The heated race for New York’s new 10th Congressional District may not be over after all. Assembly Member Yuh-Line Niou, who is expected to come in second in the Democratic primary to former House impeachment counsel and Levi Strauss heir Dan Goldman, is considering running against Goldman in the November general election on the Working Families Party line.
In a state like New York that has fusion voting, the prospect of a serious third party candidate mounting a competitive challenge shouldn’t be so foreign. Letitia James, prior to becoming state Attorney General, won election to the New York City Council in 2003 on the Working Families Party line, just five years after the WFP’s founding and two years after failing to win on the WFP line in that same council district. But two decades later, such a run is still an uphill battle. Niou herself ran on the WFP line against the Democratic party’s nominee in a 2016 special election for the Lower Manhattan Assembly seat she currently holds. Niou lost the special election, though she won the Democratic primary for the seat months later and was subsequently elected to the Assembly.
Goldman, who bested more progressive candidates in the crowded Democratic primary including Niou, Rep. Mondaire Jones and New York City Council Member Carlina Rivera, will have not just the obvious strength of the Democratic party line on his side in November, but a deep well of funding and growing establishment support, too.
But that hasn’t stopped the excited chatter among some progressives about Niou possibly running on the WFP line, based largely on the notion that left-leaning voters who cast ballots for Jones or Rivera in the primary could rally around Niou as a unity candidate for progressives against Goldman – a super wealthy and largely self-funded candidate with more moderate views on issues like health care reform and expanding the Supreme Court. Though the election results have yet to be certified, the initial tally shows Goldman capturing roughly 26% of the vote, Niou with roughly 24%, Jones with 18% and Rivera with 17%.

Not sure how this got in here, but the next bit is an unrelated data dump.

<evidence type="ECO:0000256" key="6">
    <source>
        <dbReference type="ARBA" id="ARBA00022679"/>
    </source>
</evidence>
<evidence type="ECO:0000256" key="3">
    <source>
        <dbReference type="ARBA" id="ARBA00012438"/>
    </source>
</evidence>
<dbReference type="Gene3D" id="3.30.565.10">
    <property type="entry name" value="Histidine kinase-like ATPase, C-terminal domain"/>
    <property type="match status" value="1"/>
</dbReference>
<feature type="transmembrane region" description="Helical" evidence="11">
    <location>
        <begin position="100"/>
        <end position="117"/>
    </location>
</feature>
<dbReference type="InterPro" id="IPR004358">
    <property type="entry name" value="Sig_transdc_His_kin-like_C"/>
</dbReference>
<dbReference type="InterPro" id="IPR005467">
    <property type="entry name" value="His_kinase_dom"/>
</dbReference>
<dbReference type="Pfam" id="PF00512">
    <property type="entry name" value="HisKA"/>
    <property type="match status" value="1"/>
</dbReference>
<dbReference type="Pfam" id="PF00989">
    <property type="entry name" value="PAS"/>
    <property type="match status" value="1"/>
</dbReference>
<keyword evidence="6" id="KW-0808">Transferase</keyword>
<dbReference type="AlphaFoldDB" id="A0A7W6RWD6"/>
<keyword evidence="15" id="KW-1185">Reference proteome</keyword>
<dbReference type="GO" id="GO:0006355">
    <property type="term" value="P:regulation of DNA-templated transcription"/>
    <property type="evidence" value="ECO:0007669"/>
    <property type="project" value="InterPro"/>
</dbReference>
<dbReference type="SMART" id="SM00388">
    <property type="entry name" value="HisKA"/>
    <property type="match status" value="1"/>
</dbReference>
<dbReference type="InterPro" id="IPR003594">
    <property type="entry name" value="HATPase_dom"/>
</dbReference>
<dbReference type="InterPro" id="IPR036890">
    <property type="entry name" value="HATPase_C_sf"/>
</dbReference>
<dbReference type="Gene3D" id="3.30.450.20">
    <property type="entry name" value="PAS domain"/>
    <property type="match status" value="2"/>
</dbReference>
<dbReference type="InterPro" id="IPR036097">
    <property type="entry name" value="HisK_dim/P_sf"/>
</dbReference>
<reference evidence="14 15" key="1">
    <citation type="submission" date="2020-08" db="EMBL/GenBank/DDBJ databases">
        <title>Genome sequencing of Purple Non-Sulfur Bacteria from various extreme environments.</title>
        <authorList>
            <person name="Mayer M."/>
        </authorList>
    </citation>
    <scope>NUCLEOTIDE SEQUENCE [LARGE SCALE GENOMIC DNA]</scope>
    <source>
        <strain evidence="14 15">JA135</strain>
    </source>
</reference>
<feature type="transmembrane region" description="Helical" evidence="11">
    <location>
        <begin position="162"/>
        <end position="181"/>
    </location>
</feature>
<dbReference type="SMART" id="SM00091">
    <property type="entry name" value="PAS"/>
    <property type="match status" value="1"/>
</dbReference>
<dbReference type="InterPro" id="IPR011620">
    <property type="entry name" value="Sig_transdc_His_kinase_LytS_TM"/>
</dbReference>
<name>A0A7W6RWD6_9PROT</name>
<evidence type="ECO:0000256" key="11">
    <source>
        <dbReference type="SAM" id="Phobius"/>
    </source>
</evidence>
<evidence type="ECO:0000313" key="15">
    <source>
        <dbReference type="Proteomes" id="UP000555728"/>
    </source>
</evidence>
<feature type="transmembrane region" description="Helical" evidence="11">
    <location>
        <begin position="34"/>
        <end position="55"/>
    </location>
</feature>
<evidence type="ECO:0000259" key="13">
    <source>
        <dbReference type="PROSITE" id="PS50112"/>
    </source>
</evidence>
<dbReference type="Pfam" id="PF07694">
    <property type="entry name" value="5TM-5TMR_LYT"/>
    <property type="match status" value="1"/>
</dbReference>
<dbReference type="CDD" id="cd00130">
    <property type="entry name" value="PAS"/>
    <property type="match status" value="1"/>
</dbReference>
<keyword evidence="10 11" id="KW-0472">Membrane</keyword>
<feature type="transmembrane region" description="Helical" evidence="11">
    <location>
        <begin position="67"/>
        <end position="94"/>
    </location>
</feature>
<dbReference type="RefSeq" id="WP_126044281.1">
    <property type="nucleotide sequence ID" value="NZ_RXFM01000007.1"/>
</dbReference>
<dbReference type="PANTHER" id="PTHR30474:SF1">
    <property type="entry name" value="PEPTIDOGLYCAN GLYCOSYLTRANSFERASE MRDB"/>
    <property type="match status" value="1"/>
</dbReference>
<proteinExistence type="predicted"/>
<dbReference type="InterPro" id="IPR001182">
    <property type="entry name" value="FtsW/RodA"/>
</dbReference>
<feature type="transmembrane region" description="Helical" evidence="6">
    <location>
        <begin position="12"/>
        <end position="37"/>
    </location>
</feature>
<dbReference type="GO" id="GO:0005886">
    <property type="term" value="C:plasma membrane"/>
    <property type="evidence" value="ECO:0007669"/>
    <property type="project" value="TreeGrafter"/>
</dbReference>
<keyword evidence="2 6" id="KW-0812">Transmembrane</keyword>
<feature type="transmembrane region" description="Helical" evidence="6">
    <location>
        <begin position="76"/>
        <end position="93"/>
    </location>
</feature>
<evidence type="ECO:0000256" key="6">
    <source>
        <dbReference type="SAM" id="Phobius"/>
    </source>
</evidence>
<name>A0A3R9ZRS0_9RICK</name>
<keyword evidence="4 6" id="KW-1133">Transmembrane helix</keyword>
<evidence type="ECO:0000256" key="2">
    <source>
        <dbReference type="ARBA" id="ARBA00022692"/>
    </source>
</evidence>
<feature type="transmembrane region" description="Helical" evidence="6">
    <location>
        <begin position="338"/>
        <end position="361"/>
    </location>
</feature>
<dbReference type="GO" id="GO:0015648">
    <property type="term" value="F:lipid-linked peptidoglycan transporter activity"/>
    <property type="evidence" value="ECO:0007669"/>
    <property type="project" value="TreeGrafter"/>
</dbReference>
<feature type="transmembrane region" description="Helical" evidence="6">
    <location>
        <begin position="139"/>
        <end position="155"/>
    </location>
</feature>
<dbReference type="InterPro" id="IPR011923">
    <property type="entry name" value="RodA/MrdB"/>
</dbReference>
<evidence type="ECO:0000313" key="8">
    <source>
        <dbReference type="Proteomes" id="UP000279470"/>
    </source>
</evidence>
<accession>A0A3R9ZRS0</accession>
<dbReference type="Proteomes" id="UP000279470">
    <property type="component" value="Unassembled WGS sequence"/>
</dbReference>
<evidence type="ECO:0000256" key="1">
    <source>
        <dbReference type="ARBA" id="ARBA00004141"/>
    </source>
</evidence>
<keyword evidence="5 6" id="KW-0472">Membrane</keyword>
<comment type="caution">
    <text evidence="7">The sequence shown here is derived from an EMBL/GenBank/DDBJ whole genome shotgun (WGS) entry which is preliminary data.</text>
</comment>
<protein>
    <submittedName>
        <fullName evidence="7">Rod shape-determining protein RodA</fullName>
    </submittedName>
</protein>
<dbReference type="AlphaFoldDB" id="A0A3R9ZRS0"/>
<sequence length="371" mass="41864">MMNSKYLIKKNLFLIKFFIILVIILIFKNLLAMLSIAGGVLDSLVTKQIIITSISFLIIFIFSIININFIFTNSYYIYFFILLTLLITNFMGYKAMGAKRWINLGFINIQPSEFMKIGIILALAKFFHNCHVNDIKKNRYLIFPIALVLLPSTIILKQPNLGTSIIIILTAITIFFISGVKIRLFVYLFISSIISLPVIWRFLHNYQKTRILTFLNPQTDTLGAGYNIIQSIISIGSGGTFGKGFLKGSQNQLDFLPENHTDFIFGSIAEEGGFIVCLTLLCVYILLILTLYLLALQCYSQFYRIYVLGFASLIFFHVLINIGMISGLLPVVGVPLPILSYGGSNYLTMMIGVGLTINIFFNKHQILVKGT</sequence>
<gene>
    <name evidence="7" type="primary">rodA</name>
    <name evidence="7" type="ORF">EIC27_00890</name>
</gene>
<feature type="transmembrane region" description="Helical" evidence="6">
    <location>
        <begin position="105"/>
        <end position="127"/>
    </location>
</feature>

Prominent Niou endorser Cynthia Nixon has poured some fuel on the prospect of a potentially fiery third party challenge. “Yuh-Line Niou came within striking distance w/grassroots energy. Should @yuhline stay in & run as a WFP candidate in November? Donate NOW if you think (yes),” Nixon said in a tweet on Thursday.
Niou herself has not committed to mounting a third party challenge on the Working Families Party line against Goldman. But in a statement made to press this week, Niou hinted heavily that she is considering it. “I’m currently speaking with WFP and my community about how we can best represent the needs of this district,” the statement read. “Because what we can do together is too important to give up this fight, we must count every vote. I’m so grateful for the outpouring of support and all of the people who showed up and turned out. Our people need and deserve a voice.”
The Working Families Party, which endorsed Niou in the Democratic primary, has also not committed to running Niou in November, but released a general statement of support for the candidate on Wednesday morning. “Despite being outspent by several million dollars and withstanding a torrent of attacks from Trump-aligned groups, Yuh-Line is within points of Dan Goldman in a heavily contested field,” Sochie Nnaemeka, director of the New York Working Families Party, said in a statement. “While there are still ballots left to be counted, what’s clear is that the overwhelming majority of voters chose a self-described progressive in this race and people are hungry for authentic representation that will fight to defend abortion rights and put their needs ahead of the whims of the ultra wealthy.”
Representatives for Niou, Goldman and the Working Families Party did not respond to requests for additional comment on Friday.
Some political observers have suggested that despite dissatisfaction with Goldman on the left, a WFP challenge from Niou in November might be misguided. Democratic strategist Lupe Todd-Medina suggested that it’s more important for Democrats to come together with the larger goal of defeating Republicans this November – even if Republicans are not a concern specifically in the 10th District. “Do we really want to start exerting money and costs to a bitter general election fight against another Democrat,” she asked. Todd-Medina also cast doubt on the assumption that Jones voters, for example, would automatically align behind Niou, and noted that Niou only beat Goldman in her own Assembly district by a little over 600 votes.
Democratic political strategist Neal Kwatra, who worked on former Mayor Bill de Blasio’s congressional campaign before he dropped out, suggested Niou would be better off challenging Goldman in two years. “It’s a mistake and she would have no chance to actually win,” Kwatra told City & State of a potential third party run this November. “She should keep her organizing operation in place, keep building and run again in 2024 in a 1 on 1 race.”
In an apparent reference to the possibility of Niou challenging Goldman in November, Council Member Tiffany Cabán, who endorsed Niou, drew a contrast with Buffalo Mayor Byron Brown waging a write-in campaign for reelection last year, after Democratic Socialist India Walton beat the incumbent in the Democratic primary. “Funny how all the same folks calling for unity behind the dem nominee didn’t have shit to say when that nominee was India Walton,” she tweeted on Friday.